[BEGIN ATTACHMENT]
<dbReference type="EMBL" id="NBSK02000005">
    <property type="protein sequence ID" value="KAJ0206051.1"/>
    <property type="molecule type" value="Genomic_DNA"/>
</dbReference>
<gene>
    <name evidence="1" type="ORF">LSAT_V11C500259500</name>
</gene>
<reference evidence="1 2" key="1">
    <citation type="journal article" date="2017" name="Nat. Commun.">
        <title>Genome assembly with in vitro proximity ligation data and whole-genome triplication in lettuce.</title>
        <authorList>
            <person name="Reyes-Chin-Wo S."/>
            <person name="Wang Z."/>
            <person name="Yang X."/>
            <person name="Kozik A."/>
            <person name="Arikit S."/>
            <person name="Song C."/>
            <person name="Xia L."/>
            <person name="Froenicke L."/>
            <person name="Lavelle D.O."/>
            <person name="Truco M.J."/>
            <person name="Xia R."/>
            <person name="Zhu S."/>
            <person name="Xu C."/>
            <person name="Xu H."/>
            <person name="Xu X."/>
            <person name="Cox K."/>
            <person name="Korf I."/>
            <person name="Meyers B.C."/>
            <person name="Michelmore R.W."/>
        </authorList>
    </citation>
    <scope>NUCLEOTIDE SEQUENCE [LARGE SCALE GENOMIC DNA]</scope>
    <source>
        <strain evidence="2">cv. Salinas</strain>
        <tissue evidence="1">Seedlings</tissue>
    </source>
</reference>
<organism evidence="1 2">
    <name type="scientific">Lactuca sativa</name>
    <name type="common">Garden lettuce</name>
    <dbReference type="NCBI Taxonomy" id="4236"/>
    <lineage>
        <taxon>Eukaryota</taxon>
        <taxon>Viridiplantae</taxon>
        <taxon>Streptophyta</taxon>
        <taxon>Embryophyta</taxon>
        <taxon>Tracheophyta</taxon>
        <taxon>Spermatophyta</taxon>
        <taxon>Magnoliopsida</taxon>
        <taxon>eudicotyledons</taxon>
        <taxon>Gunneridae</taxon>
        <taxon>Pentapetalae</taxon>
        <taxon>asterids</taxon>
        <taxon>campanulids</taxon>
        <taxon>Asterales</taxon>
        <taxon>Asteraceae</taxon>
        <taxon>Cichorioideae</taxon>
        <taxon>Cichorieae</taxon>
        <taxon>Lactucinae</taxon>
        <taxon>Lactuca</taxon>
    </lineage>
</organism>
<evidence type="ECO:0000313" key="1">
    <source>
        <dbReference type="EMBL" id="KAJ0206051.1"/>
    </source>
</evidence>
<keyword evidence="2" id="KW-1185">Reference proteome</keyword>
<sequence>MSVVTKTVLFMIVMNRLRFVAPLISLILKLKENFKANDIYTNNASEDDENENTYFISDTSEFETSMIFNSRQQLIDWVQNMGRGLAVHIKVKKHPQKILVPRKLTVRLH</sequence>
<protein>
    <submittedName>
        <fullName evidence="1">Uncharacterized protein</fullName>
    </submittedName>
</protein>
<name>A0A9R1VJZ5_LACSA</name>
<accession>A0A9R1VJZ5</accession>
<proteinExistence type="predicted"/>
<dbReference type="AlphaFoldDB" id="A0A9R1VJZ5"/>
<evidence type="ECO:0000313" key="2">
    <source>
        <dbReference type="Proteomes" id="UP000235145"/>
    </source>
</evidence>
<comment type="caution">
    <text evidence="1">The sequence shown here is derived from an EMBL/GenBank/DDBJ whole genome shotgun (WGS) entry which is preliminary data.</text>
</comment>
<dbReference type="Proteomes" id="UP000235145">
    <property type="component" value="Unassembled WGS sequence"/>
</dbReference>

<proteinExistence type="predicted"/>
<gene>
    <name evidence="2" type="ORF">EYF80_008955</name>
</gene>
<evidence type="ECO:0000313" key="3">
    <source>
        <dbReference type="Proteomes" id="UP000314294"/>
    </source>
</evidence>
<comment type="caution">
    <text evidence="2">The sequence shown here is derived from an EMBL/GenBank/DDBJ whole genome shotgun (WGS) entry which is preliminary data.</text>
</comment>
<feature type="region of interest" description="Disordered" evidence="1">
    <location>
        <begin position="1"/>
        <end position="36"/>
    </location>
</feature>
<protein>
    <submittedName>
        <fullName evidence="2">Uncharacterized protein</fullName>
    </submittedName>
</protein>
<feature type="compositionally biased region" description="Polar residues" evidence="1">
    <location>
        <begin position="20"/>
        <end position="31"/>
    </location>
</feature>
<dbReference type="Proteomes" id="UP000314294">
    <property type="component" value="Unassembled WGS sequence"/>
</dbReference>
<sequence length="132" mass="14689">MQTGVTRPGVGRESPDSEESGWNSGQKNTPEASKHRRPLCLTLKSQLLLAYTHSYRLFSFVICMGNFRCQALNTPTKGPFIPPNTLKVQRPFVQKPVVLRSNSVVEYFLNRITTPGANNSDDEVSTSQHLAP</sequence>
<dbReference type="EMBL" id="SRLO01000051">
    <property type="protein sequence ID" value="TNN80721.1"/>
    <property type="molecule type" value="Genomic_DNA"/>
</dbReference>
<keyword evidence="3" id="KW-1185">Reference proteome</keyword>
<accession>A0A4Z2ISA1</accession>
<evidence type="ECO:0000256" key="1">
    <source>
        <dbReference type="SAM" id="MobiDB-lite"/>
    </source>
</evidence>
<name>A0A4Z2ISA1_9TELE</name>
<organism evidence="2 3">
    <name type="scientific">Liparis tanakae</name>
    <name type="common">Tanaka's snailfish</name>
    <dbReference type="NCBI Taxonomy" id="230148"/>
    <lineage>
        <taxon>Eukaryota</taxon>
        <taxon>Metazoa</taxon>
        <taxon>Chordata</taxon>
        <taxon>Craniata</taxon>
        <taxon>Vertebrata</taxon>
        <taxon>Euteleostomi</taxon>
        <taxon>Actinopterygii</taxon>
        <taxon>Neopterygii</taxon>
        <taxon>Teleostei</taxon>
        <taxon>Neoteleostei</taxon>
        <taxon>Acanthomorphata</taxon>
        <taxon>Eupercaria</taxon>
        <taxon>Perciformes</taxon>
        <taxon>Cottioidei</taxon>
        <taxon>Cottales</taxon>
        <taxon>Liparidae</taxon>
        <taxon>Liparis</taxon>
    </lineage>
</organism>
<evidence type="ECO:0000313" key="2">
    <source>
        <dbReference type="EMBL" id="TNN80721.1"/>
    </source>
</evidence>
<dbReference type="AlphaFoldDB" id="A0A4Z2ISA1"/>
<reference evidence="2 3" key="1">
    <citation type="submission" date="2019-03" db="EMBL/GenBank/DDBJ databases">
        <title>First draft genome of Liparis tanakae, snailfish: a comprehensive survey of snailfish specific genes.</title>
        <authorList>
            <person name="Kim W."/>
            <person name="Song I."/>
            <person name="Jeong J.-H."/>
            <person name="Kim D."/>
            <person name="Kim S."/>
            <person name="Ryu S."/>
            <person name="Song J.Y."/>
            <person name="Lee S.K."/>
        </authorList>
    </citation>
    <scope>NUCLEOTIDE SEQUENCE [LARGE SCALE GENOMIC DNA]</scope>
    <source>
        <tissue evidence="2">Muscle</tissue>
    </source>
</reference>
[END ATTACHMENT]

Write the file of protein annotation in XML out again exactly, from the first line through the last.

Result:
<dbReference type="EMBL" id="NBSK02000005">
    <property type="protein sequence ID" value="KAJ0206051.1"/>
    <property type="molecule type" value="Genomic_DNA"/>
</dbReference>
<gene>
    <name evidence="1" type="ORF">LSAT_V11C500259500</name>
</gene>
<reference evidence="1 2" key="1">
    <citation type="journal article" date="2017" name="Nat. Commun.">
        <title>Genome assembly with in vitro proximity ligation data and whole-genome triplication in lettuce.</title>
        <authorList>
            <person name="Reyes-Chin-Wo S."/>
            <person name="Wang Z."/>
            <person name="Yang X."/>
            <person name="Kozik A."/>
            <person name="Arikit S."/>
            <person name="Song C."/>
            <person name="Xia L."/>
            <person name="Froenicke L."/>
            <person name="Lavelle D.O."/>
            <person name="Truco M.J."/>
            <person name="Xia R."/>
            <person name="Zhu S."/>
            <person name="Xu C."/>
            <person name="Xu H."/>
            <person name="Xu X."/>
            <person name="Cox K."/>
            <person name="Korf I."/>
            <person name="Meyers B.C."/>
            <person name="Michelmore R.W."/>
        </authorList>
    </citation>
    <scope>NUCLEOTIDE SEQUENCE [LARGE SCALE GENOMIC DNA]</scope>
    <source>
        <strain evidence="2">cv. Salinas</strain>
        <tissue evidence="1">Seedlings</tissue>
    </source>
</reference>
<organism evidence="1 2">
    <name type="scientific">Lactuca sativa</name>
    <name type="common">Garden lettuce</name>
    <dbReference type="NCBI Taxonomy" id="4236"/>
    <lineage>
        <taxon>Eukaryota</taxon>
        <taxon>Viridiplantae</taxon>
        <taxon>Streptophyta</taxon>
        <taxon>Embryophyta</taxon>
        <taxon>Tracheophyta</taxon>
        <taxon>Spermatophyta</taxon>
        <taxon>Magnoliopsida</taxon>
        <taxon>eudicotyledons</taxon>
        <taxon>Gunneridae</taxon>
        <taxon>Pentapetalae</taxon>
        <taxon>asterids</taxon>
        <taxon>campanulids</taxon>
        <taxon>Asterales</taxon>
        <taxon>Asteraceae</taxon>
        <taxon>Cichorioideae</taxon>
        <taxon>Cichorieae</taxon>
        <taxon>Lactucinae</taxon>
        <taxon>Lactuca</taxon>
    </lineage>
</organism>
<evidence type="ECO:0000313" key="1">
    <source>
        <dbReference type="EMBL" id="KAJ0206051.1"/>
    </source>
</evidence>
<keyword evidence="2" id="KW-1185">Reference proteome</keyword>
<sequence>MSVVTKTVLFMIVMNRLRFVAPLISLILKLKENFKANDIYTNNASEDDENENTYFISDTSEFETSMIFNSRQQLIDWVQNMGRGLAVHIKVKKHPQKILVPRKLTVRLH</sequence>
<protein>
    <submittedName>
        <fullName evidence="1">Uncharacterized protein</fullName>
    </submittedName>
</protein>
<name>A0A9R1VJZ5_LACSA</name>
<accession>A0A9R1VJZ5</accession>
<proteinExistence type="predicted"/>
<dbReference type="AlphaFoldDB" id="A0A9R1VJZ5"/>
<evidence type="ECO:0000313" key="2">
    <source>
        <dbReference type="Proteomes" id="UP000235145"/>
    </source>
</evidence>
<comment type="caution">
    <text evidence="1">The sequence shown here is derived from an EMBL/GenBank/DDBJ whole genome shotgun (WGS) entry which is preliminary data.</text>
</comment>
<dbReference type="Proteomes" id="UP000235145">
    <property type="component" value="Unassembled WGS sequence"/>
</dbReference>

<proteinExistence type="predicted"/>
<gene>
    <name evidence="2" type="ORF">EYF80_008955</name>
</gene>
<evidence type="ECO:0000313" key="3">
    <source>
        <dbReference type="Proteomes" id="UP000314294"/>
    </source>
</evidence>
<comment type="caution">
    <text evidence="2">The sequence shown here is derived from an EMBL/GenBank/DDBJ whole genome shotgun (WGS) entry which is preliminary data.</text>
</comment>
<feature type="region of interest" description="Disordered" evidence="1">
    <location>
        <begin position="1"/>
        <end position="36"/>
    </location>
</feature>
<protein>
    <submittedName>
        <fullName evidence="2">Uncharacterized protein</fullName>
    </submittedName>
</protein>
<feature type="compositionally biased region" description="Polar residues" evidence="1">
    <location>
        <begin position="20"/>
        <end position="31"/>
    </location>
</feature>
<dbReference type="Proteomes" id="UP000314294">
    <property type="component" value="Unassembled WGS sequence"/>
</dbReference>
<sequence length="132" mass="14689">MQTGVTRPGVGRESPDSEESGWNSGQKNTPEASKHRRPLCLTLKSQLLLAYTHSYRLFSFVICMGNFRCQALNTPTKGPFIPPNTLKVQRPFVQKPVVLRSNSVVEYFLNRITTPGANNSDDEVSTSQHLAP</sequence>
<dbReference type="EMBL" id="SRLO01000051">
    <property type="protein sequence ID" value="TNN80721.1"/>
    <property type="molecule type" value="Genomic_DNA"/>
</dbReference>
<keyword evidence="3" id="KW-1185">Reference proteome</keyword>
<accession>A0A4Z2ISA1</accession>
<evidence type="ECO:0000256" key="1">
    <source>
        <dbReference type="SAM" id="MobiDB-lite"/>
    </source>
</evidence>
<name>A0A4Z2ISA1_9TELE</name>
<organism evidence="2 3">
    <name type="scientific">Liparis tanakae</name>
    <name type="common">Tanaka's snailfish</name>
    <dbReference type="NCBI Taxonomy" id="230148"/>
    <lineage>
        <taxon>Eukaryota</taxon>
        <taxon>Metazoa</taxon>
        <taxon>Chordata</taxon>
        <taxon>Craniata</taxon>
        <taxon>Vertebrata</taxon>
        <taxon>Euteleostomi</taxon>
        <taxon>Actinopterygii</taxon>
        <taxon>Neopterygii</taxon>
        <taxon>Teleostei</taxon>
        <taxon>Neoteleostei</taxon>
        <taxon>Acanthomorphata</taxon>
        <taxon>Eupercaria</taxon>
        <taxon>Perciformes</taxon>
        <taxon>Cottioidei</taxon>
        <taxon>Cottales</taxon>
        <taxon>Liparidae</taxon>
        <taxon>Liparis</taxon>
    </lineage>
</organism>
<evidence type="ECO:0000313" key="2">
    <source>
        <dbReference type="EMBL" id="TNN80721.1"/>
    </source>
</evidence>
<dbReference type="AlphaFoldDB" id="A0A4Z2ISA1"/>
<reference evidence="2 3" key="1">
    <citation type="submission" date="2019-03" db="EMBL/GenBank/DDBJ databases">
        <title>First draft genome of Liparis tanakae, snailfish: a comprehensive survey of snailfish specific genes.</title>
        <authorList>
            <person name="Kim W."/>
            <person name="Song I."/>
            <person name="Jeong J.-H."/>
            <person name="Kim D."/>
            <person name="Kim S."/>
            <person name="Ryu S."/>
            <person name="Song J.Y."/>
            <person name="Lee S.K."/>
        </authorList>
    </citation>
    <scope>NUCLEOTIDE SEQUENCE [LARGE SCALE GENOMIC DNA]</scope>
    <source>
        <tissue evidence="2">Muscle</tissue>
    </source>
</reference>